Thank you for a very interesting article describing your experiences in moving physiotherapy teaching online in response to the pandemic. I very much appreciate the opportunity to read your paper, as an academic facing the same challenges. There is a wealth of learning to be gained from the paper in terms of how you have described the approaches taken to meet the challenges of practical MSK teaching and in particular reading the student perspectives. You have opened up the idea of how we teach and assess practical skills in a way that is relevant beyond the current crisis.
My comments and queries below are aimed at making the paper more practically useful and directly applicable to the reader. The questions below are the ones I had while reading the paper, and so it would be great if some of them could be addressed to make the piece more informative.
I suggest including an abstract would help orientate the reader to the paper.
I feel what I’m missing in the paper is a sense of the context.
Consider adding detail on:
University (size and scale), numbers of students, level of degree, year/stage of students (had they undertaken placement yet? Have they had previous MSK teaching?), staff-student ratios. Did any students have additional learning needs and if so how were these accommodated?
Is this a single MSK module being described? How many ECTS? What were the usual assessments (formative and summative) and how were these changed?
I think the learning activities could be more tangible and accessible for the reader if you could provide more concrete examples (just like the case-based approach you describe using with your students). For example, I’d like to see a worked example of how you used flipped classroom methods in traditional teaching versus online, using a table or diagram, and the information from the “pedagogical manuscript”.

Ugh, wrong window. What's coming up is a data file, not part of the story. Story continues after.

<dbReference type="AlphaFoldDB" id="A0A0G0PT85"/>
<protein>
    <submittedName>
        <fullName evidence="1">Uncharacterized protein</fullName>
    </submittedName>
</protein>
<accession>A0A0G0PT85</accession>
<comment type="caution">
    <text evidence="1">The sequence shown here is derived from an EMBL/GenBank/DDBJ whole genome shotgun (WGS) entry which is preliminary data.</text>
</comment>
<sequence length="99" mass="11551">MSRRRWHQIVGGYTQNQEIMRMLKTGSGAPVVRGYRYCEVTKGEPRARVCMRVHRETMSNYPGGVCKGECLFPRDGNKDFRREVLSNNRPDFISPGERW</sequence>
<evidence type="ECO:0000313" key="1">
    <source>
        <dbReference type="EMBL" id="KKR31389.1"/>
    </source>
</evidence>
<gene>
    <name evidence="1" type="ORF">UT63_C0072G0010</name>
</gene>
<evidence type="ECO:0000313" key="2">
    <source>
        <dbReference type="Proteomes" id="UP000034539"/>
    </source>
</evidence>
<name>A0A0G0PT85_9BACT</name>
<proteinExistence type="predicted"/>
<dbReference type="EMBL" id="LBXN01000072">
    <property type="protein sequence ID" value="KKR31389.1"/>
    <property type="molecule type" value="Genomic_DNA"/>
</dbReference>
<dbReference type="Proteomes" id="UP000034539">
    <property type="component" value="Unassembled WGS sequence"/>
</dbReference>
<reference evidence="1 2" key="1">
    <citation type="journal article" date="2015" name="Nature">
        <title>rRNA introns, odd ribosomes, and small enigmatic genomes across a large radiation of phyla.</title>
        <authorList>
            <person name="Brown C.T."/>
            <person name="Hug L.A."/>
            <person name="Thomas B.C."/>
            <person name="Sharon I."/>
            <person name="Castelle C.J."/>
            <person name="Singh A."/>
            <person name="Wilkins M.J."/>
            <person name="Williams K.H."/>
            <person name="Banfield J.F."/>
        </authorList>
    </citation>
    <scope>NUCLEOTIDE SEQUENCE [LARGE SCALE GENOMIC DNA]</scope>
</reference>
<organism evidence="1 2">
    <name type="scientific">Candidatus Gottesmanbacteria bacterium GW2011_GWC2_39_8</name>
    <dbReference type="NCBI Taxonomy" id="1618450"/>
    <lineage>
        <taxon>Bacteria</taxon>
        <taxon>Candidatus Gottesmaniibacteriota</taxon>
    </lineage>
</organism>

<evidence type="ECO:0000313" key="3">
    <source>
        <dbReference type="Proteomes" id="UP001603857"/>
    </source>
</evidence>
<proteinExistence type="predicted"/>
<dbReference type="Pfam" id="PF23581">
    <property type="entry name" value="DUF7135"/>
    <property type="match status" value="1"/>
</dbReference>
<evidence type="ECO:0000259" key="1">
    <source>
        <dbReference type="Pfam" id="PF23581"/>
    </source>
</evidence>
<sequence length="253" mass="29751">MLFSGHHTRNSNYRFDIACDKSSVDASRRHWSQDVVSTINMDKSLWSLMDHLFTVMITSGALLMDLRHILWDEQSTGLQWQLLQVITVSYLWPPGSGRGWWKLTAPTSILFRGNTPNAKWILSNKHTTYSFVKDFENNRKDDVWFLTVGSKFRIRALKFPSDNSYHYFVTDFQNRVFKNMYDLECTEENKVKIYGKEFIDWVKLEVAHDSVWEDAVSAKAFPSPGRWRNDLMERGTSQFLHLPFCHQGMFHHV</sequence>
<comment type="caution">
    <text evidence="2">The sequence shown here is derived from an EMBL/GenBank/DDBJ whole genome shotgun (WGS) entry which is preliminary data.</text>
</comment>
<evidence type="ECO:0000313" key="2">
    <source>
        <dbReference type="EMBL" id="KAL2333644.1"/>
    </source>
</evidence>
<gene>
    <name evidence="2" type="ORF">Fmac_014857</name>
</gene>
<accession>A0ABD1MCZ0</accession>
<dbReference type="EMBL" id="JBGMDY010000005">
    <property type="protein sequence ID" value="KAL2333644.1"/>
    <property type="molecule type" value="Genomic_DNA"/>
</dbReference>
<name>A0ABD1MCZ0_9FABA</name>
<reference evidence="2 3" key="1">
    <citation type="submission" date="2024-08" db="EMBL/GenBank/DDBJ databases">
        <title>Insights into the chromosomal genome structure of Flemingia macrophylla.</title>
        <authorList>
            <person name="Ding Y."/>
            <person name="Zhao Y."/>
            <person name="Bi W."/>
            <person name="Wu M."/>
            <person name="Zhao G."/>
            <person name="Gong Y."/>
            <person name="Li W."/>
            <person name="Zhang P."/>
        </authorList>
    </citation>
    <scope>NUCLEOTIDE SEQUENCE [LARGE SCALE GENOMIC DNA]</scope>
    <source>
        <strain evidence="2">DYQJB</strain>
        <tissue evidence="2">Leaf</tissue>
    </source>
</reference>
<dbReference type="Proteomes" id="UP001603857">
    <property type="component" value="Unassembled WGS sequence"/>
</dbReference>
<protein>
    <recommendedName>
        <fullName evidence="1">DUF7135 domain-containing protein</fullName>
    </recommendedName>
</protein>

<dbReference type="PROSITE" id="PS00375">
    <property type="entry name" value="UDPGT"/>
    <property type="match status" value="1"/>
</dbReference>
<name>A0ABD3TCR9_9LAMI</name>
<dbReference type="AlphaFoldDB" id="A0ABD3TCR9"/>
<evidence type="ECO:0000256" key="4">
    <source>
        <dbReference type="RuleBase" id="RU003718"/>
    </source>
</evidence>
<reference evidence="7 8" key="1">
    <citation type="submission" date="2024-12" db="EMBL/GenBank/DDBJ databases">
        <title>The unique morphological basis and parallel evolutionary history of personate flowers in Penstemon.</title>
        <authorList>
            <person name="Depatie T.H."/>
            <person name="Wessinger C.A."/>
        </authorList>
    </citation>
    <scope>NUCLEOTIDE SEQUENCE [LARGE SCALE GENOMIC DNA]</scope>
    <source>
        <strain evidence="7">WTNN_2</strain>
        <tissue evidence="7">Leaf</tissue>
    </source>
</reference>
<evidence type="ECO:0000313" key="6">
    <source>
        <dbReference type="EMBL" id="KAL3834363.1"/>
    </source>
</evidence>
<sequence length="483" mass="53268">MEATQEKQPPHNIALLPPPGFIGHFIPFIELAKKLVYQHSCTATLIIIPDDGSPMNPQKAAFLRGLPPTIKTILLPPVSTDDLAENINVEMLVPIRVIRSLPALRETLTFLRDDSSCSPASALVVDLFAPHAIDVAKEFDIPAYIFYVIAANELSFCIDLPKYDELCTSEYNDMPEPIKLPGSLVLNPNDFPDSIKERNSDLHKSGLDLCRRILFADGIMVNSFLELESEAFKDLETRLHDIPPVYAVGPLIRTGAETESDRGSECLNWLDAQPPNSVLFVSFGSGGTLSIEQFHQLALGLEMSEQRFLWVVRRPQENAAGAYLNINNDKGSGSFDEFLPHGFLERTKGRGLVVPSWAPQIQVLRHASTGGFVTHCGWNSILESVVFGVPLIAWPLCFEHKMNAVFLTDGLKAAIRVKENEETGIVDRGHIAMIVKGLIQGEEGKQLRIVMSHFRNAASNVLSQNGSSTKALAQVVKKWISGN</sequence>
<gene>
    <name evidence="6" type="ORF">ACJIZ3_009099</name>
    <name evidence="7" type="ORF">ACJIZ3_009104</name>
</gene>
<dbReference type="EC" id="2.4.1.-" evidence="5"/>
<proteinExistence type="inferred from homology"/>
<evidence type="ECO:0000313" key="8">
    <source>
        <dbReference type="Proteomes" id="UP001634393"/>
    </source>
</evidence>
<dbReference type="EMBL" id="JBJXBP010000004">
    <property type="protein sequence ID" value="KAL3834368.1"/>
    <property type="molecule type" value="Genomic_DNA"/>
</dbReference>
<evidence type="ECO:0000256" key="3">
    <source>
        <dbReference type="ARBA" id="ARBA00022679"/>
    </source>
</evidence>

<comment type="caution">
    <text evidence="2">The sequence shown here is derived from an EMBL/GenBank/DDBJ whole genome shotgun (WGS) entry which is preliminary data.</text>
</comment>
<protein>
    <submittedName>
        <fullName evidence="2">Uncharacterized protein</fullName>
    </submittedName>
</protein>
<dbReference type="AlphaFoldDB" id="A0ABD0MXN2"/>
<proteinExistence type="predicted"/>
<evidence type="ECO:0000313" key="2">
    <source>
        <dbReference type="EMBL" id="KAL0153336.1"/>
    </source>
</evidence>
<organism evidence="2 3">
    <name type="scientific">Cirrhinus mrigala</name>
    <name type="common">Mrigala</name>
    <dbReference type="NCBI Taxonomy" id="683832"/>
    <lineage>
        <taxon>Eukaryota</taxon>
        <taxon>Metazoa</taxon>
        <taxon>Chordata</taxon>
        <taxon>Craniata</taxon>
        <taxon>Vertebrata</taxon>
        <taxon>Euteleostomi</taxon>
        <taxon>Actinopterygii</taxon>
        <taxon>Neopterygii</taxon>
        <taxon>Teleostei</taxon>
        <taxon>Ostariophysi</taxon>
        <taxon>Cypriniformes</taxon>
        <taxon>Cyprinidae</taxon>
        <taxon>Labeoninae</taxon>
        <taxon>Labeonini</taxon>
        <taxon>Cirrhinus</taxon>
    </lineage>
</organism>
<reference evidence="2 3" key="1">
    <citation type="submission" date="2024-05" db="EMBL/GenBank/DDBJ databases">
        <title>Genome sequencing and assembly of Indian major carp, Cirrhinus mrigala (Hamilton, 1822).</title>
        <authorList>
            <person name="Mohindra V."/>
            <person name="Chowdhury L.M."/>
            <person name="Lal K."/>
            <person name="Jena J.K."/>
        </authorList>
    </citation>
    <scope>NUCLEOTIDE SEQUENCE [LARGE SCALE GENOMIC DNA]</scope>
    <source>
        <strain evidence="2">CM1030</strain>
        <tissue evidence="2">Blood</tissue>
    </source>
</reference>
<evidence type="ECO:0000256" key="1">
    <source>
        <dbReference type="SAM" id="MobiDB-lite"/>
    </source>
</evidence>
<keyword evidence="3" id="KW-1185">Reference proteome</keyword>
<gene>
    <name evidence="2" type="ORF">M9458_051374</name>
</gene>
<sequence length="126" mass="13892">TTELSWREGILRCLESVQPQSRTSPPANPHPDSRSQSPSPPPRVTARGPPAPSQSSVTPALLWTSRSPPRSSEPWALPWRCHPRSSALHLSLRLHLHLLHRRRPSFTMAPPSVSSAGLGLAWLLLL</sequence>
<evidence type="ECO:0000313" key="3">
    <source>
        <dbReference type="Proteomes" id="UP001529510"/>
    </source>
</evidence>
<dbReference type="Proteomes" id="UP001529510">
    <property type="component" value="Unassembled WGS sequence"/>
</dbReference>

“Flipped classroom and learning approach enabled students to deepen their learning together by discussions and teamwork during online lectures”. How was the teamwork managed during online lessons? Were online ‘breakout rooms’ used? Did students work in the same groups throughout? Did they engage in the same groups outside of contact lessons?
“Students were engaged in providing teaching materials and learning from each other. For assessing practical skills and getting feedback students provided video-recordings demonstrating their manual therapy and mobilization techniques. Especially videos as learning materials supported remote learning process and most students were able to practice skills with classmates in their own environment.” MSK skills: Did the students source and post videos on a discussion forum? In what way did the shared learning occur? How did they practice with classmates?
“Video-recording and reviewing their own work helped students self-evaluate their practical skills and note the successful and correctable details, which are normally more difficult during the lessons. The teacher also reviewed the videos and gave written feedback to each student.” Describe more about how the students produced and submitted their own videos- was there clear guidance for what had to be submitted and how often? How was the self-evaluation conducted – was there a reflective submission involved? How often was feedback provided? How burdensome was this for teachers?
How were the practical skills assessed? Were the videos used to provide a summative assessment for clinical competence?
I think it would also be useful to present your views and perspectives on whether the summative assessment used are ‘fit for purpose” and likely to be acceptable for assessing competencies for professional accreditation purposes.
Regarding the case-based learning was there any patient involvement in presenting this material, or any use of the ‘patient voice’?
Thank you again for the sharing of your experiences – the paper has the potential to springboard some really valuable conversations about the “new normal” we find ourselves in for MSK physiotherapy.